Community Web Version Now Available
Claire
What does 'Ciao' mean? I notice that many people use the word 'Ciao' in their conversation. Where language does the word come from? and what does it mean?
Jun 13, 2015 1:51 AM
5
1
Answers · 5
"Ciao," meaning "goodbye," is fairly common in the United States but it carries a sense of sophistication--as if you were someone rich who traveled to Europe at a lot. "Chau" must be common in Latin America because some of my Spanish language partners use it. ahdictionary.org includes it as a legitimate U.S. English word, and notes that "The Italian salutation ciao, which is now popular in many parts of the world outside Italy." It says that it "originated in the dialects of northern Italy. In the dialect of Venice, ciau literally means 'servant, slave,' and is also used as a casual greeting, 'I am your servant.'"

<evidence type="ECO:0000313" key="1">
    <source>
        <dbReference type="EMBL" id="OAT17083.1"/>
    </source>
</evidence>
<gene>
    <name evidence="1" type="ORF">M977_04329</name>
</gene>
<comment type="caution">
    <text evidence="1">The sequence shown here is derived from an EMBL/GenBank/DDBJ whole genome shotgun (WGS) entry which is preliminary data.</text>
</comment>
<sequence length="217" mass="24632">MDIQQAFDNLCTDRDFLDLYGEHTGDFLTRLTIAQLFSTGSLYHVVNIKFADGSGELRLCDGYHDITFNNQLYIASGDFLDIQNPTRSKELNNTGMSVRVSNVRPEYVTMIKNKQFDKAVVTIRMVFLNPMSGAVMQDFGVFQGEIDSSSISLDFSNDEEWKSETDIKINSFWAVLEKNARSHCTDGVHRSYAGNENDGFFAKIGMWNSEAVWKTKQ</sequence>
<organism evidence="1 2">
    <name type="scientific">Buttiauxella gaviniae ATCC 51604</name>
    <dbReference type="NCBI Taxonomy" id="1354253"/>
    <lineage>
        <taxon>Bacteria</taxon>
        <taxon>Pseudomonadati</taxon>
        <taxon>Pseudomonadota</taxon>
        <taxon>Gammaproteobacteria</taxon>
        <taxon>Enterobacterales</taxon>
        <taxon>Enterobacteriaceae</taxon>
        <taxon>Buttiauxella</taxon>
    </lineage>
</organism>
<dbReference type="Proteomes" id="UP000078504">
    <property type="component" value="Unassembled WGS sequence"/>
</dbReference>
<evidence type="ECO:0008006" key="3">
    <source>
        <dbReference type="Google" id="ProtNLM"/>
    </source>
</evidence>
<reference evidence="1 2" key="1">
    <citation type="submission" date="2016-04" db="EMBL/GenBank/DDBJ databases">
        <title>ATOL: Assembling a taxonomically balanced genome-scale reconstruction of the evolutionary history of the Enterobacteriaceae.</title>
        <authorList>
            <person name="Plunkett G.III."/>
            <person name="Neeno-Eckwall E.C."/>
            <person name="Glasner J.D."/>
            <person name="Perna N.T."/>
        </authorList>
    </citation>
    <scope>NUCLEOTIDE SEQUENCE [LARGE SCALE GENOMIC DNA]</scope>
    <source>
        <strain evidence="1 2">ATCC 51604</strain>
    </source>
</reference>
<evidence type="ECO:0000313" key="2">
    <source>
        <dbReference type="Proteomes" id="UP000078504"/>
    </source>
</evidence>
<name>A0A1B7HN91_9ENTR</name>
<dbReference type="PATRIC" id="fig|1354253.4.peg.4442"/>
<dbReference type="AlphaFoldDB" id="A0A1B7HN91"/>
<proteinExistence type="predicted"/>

June 14, 2015
As the previous users said "Ciao" is an italian word that means both Hi and Goodbye and it's common to say in Italy "Ciao ciao" if you want to say goodbye in an informal way and also to close a conversation at the phone with a person that you know very well. I'm a little bit surprised that other countries has adopted this word as a greeting
June 13, 2015
Hi Claire, In addition to what Ritsumei and Hana said, Chao is used by the Vietnamese as well. Spelled slightly different, but pronounced the same aside from tonal accent differences. Chao is Hi,, Xin Chao is Hello.
June 13, 2015
I've heard people use it. It's Italian for hi/goodbye (pronounced Ch" as in Channel and "Ou" as in "owl") - some English speakers have adopted it for saying hello and goodbye, how often you hear it depends on where you are.
June 13, 2015
Chao is a loan word from Italian. In Italian, I think it can mean both hello and goodbye, but I have mostly heard it used for goodbye. In my area of America, it isn't very common, but it would probably still be understood.
June 13, 2015
Claire
Language Skills
Chinese (Mandarin), English, Russian
Learning Language
English, Russian